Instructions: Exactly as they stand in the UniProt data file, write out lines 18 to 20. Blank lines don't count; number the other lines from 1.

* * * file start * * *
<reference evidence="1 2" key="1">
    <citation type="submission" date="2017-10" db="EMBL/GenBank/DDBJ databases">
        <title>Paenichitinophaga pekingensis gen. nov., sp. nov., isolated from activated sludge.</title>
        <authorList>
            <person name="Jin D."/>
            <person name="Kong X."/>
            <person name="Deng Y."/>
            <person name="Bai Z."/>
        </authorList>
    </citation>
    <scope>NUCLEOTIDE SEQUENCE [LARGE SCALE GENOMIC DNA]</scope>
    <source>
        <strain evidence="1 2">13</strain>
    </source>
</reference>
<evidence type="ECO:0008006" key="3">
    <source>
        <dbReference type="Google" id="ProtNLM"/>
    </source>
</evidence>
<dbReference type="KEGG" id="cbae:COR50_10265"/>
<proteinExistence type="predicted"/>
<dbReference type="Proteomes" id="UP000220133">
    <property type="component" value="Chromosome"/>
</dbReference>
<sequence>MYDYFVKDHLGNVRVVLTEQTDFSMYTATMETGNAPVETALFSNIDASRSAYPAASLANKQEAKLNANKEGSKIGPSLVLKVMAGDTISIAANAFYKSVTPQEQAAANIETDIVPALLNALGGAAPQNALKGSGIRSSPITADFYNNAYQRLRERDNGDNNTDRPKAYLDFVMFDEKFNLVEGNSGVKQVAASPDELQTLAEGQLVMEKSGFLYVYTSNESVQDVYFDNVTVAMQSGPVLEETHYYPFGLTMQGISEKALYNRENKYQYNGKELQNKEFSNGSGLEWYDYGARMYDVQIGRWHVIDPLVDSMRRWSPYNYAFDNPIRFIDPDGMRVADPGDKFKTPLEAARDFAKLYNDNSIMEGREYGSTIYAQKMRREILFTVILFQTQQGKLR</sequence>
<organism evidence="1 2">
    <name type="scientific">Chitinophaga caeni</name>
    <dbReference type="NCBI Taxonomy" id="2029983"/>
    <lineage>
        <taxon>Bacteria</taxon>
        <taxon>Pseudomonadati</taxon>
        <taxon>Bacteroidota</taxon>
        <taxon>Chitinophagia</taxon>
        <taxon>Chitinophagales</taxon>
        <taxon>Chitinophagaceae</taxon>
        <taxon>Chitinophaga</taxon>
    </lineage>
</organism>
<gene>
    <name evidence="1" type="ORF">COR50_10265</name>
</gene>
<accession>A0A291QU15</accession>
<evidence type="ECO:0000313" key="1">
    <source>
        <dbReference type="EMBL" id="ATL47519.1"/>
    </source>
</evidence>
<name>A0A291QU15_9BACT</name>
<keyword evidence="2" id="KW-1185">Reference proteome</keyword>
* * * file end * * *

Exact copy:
        <dbReference type="Google" id="ProtNLM"/>
    </source>
</evidence>